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Art and visual culture in Iran from the 1960s up to the present. Shown in Paris and Rome, 2014 - 2015. Extensive photo documentation.Dec 2014
From 11 December 2014 until 29 March 2015, the MAXXI Rome is the second station of the exhibition Unedited History, Iran 1960-2014.
Before, from 16 May until 24 August 2014, the Musée d'Art Moderne de la Ville de Paris presented the show at ARC, the museum's research and exhibition area. Bringing together over 200 works by twenty artists from the years 1960-1970 and representatives of the new generation, the exhibition focuses on painting, photography and cinema, as well as key aspects of Iran's modern visual culture: posters and documentary material ranging from the Shiraz-Persepolis Festival of the Arts to the revolutionary period and the Iran-Iraq war.
>> Nafas photo tour
Tour through the exhibition in Paris,
including explanations about the chapters and art works
Introductory text at the exhibition:
The history of modernism in the visual arts in Iran during the latter half of the 20th century is increasingly being questioned. With this in mind, the exhibition Unedited History is an attempt to recreate the broad 'sequences' of the social and political context out of which visual culture in Iran has grown since 1960. To that end, we need to approach the subject without reference to investment or the effects of fashion, both of which are part of 'contemporary Iranian art' and can lead artists, institutions and the art market to invent and exploit their own exoticism.
The title Unedited History is a reference to film editing - the 'rushes' stage, when the film has been shot but the footage has not yet been edited and, by implication, has never been seen by the public at large. The cinema metaphor raises questions about the way the history of contemporary Iran is recorded through the structuring elements of visual culture. The latter invites study of the transversal dynamics between the plastic arts, graphic art, cinema, and the performing arts, as well as cartoons, agit-prop demonstrations and religious activities.
The exhibition does not seek to cover all the expressions of modernism. The aim is more a matter of highlighting the strong connections that exist between visual culture and the various legacies that visual culture has generated or renewed, and to do this through corpora that are both coherent and heterogeneous. Each of the artists in their own particular way formulates a reaction to the historical moment to which they belong. These are artists, filmmakers and cultural producers who are attentive to the history of images and to documentary traditions but who are also subject to the power relationships and ideological conflicts of contemporary Iran.
Although Unedited History is part of an international research movement concerning modernism in Iran it is also an attempt to deconstruct a too rigid view of the situation - a preconceived idea, for example, that the 1979 Revolution might have brought the thrust of modernism to an irrevocable halt. The exhibition concentrates as much on what was a break as on what continued - occasionally more discreetly - across the succeeding periods, with the same figures dominating the scene. If only to get a glimpse of the arcane labyrinths of a society where the individual was often sacrificed for the sake of the community, it is necessary to look not just at the history but also the geography of events.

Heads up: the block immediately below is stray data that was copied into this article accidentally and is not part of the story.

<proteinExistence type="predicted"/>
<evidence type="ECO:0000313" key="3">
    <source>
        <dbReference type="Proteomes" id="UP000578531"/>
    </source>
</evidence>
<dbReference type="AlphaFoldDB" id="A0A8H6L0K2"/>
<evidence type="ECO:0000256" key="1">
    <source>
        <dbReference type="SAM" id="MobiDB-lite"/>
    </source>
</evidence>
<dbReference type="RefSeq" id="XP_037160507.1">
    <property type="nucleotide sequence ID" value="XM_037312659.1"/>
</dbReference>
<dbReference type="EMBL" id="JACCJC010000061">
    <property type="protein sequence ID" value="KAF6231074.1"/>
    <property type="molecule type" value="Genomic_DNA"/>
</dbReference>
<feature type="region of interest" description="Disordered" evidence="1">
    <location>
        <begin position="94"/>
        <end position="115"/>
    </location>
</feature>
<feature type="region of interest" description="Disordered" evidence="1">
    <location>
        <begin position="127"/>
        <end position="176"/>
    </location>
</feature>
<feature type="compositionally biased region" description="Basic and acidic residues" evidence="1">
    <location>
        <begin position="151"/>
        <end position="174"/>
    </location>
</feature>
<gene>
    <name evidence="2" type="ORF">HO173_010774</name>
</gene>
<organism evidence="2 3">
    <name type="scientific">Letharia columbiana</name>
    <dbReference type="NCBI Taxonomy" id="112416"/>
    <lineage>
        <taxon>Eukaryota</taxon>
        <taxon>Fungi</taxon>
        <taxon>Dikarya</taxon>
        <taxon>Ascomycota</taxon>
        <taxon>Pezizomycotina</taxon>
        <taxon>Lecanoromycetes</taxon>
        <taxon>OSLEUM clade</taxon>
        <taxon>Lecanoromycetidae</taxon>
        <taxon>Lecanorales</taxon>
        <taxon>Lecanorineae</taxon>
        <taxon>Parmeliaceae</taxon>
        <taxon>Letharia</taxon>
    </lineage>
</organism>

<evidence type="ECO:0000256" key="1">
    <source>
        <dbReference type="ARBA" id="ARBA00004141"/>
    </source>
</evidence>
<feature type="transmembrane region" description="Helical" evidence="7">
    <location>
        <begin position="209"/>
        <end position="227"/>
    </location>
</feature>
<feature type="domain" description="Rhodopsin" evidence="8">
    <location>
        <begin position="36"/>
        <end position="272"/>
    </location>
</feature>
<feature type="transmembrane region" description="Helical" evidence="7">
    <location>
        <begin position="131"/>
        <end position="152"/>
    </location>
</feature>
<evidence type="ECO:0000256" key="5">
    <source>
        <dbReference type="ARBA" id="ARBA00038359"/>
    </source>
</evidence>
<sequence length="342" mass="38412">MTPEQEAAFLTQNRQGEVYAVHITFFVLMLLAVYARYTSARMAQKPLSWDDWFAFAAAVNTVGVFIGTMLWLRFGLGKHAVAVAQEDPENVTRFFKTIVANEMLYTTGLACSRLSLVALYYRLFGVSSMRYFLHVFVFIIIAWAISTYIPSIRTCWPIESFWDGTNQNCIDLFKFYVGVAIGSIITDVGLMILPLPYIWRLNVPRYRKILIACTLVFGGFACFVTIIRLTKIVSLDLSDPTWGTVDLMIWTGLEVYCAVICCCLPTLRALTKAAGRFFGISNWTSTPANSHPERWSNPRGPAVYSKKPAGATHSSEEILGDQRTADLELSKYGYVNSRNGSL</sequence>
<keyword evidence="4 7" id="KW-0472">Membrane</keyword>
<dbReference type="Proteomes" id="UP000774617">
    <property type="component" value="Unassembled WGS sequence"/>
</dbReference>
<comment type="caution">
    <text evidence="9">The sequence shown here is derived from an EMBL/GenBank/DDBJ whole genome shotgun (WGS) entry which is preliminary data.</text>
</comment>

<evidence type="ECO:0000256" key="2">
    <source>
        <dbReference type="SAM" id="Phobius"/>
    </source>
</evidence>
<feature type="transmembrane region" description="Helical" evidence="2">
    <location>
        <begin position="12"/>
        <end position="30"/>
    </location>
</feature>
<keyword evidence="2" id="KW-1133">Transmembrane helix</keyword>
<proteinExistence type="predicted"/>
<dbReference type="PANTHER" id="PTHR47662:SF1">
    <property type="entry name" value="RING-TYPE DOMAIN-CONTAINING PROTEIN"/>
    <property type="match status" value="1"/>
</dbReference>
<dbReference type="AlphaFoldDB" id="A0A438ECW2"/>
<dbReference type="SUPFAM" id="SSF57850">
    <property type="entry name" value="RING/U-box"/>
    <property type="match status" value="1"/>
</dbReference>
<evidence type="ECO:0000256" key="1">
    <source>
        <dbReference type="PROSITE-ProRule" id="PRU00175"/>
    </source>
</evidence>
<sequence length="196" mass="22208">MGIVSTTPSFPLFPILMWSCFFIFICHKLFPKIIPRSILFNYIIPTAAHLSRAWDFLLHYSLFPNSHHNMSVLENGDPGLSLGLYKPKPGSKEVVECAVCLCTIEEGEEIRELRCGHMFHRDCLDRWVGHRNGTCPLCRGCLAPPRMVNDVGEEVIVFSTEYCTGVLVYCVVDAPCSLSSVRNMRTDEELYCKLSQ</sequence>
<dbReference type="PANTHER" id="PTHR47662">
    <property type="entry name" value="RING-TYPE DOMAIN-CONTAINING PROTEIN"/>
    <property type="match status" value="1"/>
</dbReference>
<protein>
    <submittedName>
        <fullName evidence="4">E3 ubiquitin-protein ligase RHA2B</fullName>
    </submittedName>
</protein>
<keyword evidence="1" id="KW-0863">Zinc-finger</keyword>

The function of photography, film and documentary work is to structure local understanding of modernism in Iran and they give us conflicting interpretations of the images - particularly since the 1960s. These corpora, which are often incomplete or difficult to gain access to, are brought together in this exhibition in sets of categories. Photo or film archives, and also cartoons, posters and reviews, are a means of recording social and political history.
Artists on show:
Morteza Avini, 1947-1993
Mazdak Ayari, * 1976
Kazem Chalipa, * 1957
Mitra Farahani, * 1975
Chohreh Feyzdjou, 1955-1996
Jassem Ghazbanpour, * 1963
Kaveh Golestan, 1950-2003
Barbad Golshiri, * 1982
Arash Hanaei, * 1978
Behzad Jaez, * 1975
Bahman Jalali, 1944-2010
Rana Javadi, * 1953
Khosrow Khorshidi, * 1932
Bahman Kiarostami, * 1978
Parviz Kimiavi, * 1939
Ardeshir Mohassess, 1938-2008
Bahman Mohassess, 1931 -2010
Morteza Momayez, 1935-2005
Tahmineh Monzavi, * 1988
Mohsen Rastani, * 1958
Farhad Rhamati, * 1964
Narmine Sadeg, * 1955
Behdjat Sadr, 1924-2009
Kamran Shirdel, * 1939
Kourosh Shishegaran, * 1944
Behzad Shishegaran, * 1952
Esmail Shishegaran, * 1946
Published by Paris Musées, Unedited History, Iran 1960-2014 oscillates between past and present, combining details of the works with critical essays and historical documentary material and bringing a fresh perspective to local-global interaction in the Iranian art context. Among the authors: Vali Mahlouji, Bavand Behpour, Hamed Yousefi, Anoush Ganjipour, Catherine David and Morad Montazami. There will also be a selection of texts going in greater detail into the issues raised by the exhibition. Price: 39.90 €
A programme of encounters, talks and screenings will accompany the exhibition, including:
Nouvel Odéon: le Festival CINEMA(S) D'IRAN, 6 - 17 June 2014
Conference Téhéran, projections d’une ville à la Cité de l'Architecture et du Patrimoine, 6 May - 24 August 2014
Barbad Golshiri's work, Concession éphémère, 1955‑1996-2014, and Sarcophage by Chohreh Feyzdjou are presented at the Cimetière Parisien de Pantin (115, N 10)
Unedited History, IRAN 1960-2014, will be presented at MAXXI - the National Museum of XXI Century Arts, Rome, Italy, from 12 December 2014 to 29 March 2015.
16 May - 24 August 2014
Director: Fabrice Hergott
Vali Mahlouji - Archaeology of the Finale Decade
National Museum of XXI Century Arts
11 December 2014 - 29 March 2015